"In an instant, a huge crash sends you flying.
In the distance, you hear the sound of watertight doors slamming shut. One of the nearby watertight doors is still open. Water has begun rushing into your compartment. There's no time to waste. You have only a split second to decide what to do. . . .
You dive for the door. Two or three others make it through before the heavy metal door slams shut. You can hear your fellow stokers pounding on the other side. But it's too late to help them.
Soon you see an officer. He tells you what has happened--Titanic has struck ice.
In its You Choose Books, Capstone Press has put the "Choose Your Own. . ." format, wildly popular in fantasy and mystery potboilers almost two decades ago, to good use, illuminating some of the major events of history in a reader-friendly interactive design.
In Bob Temple's The Titanic: An Interactive History Adventure (You Choose Books), for example, a brief story line aboard the doomed ship is introduced with the reader playing typical characters. At a crucial juncture in the story, the "character" is given two credible choices--in the above vignette, the boiler room stoker may choose to stay and help the injured workers ("Turn to page 96") OR to dive through the doors before they close and seal him hopelessly inside the bowels of the sinking ship ("Turn to page 80").
This title features three distinct strands: the reader may initially choose to hang out with the very rich, dining with John Jacob Astor, to travel with the immigrants on the lowest passenger deck in third class, or to experience the disaster as a member of the crew of the Titanic. Within these three "paths," you can stand beside Astor as he bravely refuses to board a lifeboat with his wife and children, vowing to "see you in New York" as he stays to go down with other gallant men who honored the "women and children first" rule. The reader can choose to be English-speaking immigrant passengers who beg a young officer to unlock the wire gates and allow them to try to board the last lifeboats on deck, or choose to be a non-English-speaking working girl who finds herself up late, singing and dancing with a young man named Tony, who, seeing the last lifeboat being lowered, grabs her hand and jumps with her into the lifeboat and thus into a long life as a Titanic survivor. Conversely, the reader can put himself or herself into the shoes of a crewman who survives when an officer orders him into a lifeboat to row its load of mothers and children clear of the rapidly tilting ship.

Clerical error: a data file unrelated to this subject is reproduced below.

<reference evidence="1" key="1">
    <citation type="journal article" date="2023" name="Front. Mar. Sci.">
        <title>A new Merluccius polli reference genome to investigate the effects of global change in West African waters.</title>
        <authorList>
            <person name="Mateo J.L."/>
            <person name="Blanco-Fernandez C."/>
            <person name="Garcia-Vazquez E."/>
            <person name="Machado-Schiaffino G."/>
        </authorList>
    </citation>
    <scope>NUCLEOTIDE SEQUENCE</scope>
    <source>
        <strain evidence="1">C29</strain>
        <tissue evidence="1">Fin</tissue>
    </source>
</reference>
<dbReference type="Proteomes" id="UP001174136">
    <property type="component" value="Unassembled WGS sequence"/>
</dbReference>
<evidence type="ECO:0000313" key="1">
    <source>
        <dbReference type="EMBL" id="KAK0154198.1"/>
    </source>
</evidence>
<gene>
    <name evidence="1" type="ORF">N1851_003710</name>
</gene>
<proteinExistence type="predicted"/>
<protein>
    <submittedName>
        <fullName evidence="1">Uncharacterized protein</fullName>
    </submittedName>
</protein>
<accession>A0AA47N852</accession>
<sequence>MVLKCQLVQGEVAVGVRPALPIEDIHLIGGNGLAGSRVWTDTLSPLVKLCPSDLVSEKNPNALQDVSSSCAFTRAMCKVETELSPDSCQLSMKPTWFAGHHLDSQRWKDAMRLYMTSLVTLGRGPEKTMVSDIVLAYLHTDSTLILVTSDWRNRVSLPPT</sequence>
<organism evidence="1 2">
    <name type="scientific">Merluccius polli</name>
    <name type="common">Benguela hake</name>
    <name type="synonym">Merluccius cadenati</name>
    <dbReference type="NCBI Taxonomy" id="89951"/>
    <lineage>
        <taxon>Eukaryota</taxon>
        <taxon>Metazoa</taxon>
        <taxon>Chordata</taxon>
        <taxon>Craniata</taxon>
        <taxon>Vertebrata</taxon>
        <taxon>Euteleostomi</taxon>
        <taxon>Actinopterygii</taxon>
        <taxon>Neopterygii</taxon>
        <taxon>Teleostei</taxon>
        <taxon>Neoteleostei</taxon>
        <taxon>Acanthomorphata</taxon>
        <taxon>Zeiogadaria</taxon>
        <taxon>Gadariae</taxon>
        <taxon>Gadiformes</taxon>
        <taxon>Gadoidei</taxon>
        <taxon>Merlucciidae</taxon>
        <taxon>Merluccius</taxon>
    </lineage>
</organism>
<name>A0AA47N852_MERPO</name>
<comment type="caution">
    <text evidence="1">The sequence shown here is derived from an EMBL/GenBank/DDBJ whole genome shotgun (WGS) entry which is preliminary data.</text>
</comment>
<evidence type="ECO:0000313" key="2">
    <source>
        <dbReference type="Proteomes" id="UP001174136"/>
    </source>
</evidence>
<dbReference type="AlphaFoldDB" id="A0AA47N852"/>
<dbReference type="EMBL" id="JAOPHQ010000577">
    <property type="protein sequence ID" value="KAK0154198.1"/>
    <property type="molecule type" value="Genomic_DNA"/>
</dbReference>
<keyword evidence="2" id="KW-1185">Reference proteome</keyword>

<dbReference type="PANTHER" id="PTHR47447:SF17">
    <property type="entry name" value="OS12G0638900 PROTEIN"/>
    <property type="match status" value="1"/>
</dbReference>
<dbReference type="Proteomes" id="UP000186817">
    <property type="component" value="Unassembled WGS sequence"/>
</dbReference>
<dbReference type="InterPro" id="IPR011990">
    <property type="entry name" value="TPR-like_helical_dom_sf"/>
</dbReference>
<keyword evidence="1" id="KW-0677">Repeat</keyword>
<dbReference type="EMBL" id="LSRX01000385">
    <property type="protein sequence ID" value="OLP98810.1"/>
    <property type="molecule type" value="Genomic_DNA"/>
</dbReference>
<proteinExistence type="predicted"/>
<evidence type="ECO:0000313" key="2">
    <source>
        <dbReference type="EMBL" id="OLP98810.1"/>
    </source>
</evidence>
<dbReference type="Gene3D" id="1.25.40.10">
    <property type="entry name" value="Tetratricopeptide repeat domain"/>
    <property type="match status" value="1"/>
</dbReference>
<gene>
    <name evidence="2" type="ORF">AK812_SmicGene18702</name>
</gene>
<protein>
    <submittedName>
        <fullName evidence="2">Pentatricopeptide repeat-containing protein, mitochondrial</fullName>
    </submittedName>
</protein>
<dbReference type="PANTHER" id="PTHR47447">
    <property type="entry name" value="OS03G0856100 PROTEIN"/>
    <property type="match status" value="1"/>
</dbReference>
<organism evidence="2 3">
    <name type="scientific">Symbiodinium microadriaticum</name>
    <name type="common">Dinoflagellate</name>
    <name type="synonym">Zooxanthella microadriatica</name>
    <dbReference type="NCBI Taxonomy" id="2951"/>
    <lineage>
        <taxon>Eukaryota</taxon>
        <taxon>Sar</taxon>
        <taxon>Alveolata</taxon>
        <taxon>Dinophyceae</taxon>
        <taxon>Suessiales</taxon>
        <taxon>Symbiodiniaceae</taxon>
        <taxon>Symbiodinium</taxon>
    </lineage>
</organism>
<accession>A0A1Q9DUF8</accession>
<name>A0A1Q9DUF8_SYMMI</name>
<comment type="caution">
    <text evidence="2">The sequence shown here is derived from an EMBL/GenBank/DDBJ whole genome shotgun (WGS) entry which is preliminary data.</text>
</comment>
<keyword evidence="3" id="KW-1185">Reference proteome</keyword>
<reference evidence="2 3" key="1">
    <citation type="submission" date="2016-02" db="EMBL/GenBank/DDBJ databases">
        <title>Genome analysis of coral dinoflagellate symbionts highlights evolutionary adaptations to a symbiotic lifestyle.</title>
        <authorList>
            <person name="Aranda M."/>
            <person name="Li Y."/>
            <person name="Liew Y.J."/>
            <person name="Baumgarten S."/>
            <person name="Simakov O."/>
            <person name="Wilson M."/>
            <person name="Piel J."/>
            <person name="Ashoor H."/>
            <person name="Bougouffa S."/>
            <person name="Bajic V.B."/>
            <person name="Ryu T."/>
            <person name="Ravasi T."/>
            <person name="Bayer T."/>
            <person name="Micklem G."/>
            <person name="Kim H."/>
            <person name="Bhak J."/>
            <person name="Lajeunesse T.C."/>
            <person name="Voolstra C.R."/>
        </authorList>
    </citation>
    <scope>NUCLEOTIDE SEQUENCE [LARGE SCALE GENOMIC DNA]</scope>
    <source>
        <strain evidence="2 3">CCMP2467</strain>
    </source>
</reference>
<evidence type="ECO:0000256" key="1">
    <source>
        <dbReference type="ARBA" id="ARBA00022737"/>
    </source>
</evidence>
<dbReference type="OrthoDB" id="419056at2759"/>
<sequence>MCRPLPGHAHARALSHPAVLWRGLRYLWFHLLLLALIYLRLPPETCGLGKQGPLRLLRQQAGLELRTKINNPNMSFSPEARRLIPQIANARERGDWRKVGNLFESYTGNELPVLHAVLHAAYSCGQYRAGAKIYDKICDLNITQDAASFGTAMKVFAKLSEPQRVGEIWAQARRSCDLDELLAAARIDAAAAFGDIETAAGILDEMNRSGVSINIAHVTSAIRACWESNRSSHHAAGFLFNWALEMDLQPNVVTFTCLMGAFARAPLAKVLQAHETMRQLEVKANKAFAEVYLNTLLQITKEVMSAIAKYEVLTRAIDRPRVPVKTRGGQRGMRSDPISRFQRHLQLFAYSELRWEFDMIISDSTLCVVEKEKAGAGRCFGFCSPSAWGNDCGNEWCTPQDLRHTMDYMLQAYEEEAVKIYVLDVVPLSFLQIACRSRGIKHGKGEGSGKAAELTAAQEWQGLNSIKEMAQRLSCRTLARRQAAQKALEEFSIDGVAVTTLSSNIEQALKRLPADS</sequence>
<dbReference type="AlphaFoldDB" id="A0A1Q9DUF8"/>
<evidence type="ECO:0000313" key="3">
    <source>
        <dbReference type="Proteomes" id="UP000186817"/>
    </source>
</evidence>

There's no fancy writing here, but the events themselves are so gripping and the choices so real that readers will be instantly drawn into the action. This format has special appeal for reluctant readers: the style is brisk, with a minimum of character development, and each of the individual episodes within the 35 choices and 15 endings takes only a few pages to reach its conclusion. It's hard to resist the temptation to go back and follow the alternative choices to see how the outcomes change, and the reader cannot help but grasp the role that individual choice and random luck played in the life or death of the Titanic's passengers. Middle readers who are accustomed to following live links in computer programs will relish the similar print options offered by this clever format.
Other major historic events in this series include The Attack on Pearl Harbor: An Interactive History Adventure (You Choose Books), The Alamo: An Interactive History Adventure (You Choose Books), The Underground Railroad: An Interactive History Adventure (You Choose Books), The Battle of Bull Run: An Interactive History Adventure (You Choose Books), and The Golden Age of Pirates: An Interactive History Adventure (You Choose Books), as well as many other significant events in American history. Each one comes complete with supportive back matter--a time line, suggestions for further study, bibliographies, internet sites (limited to age" - BooksforKidsBlog
December 7, 2008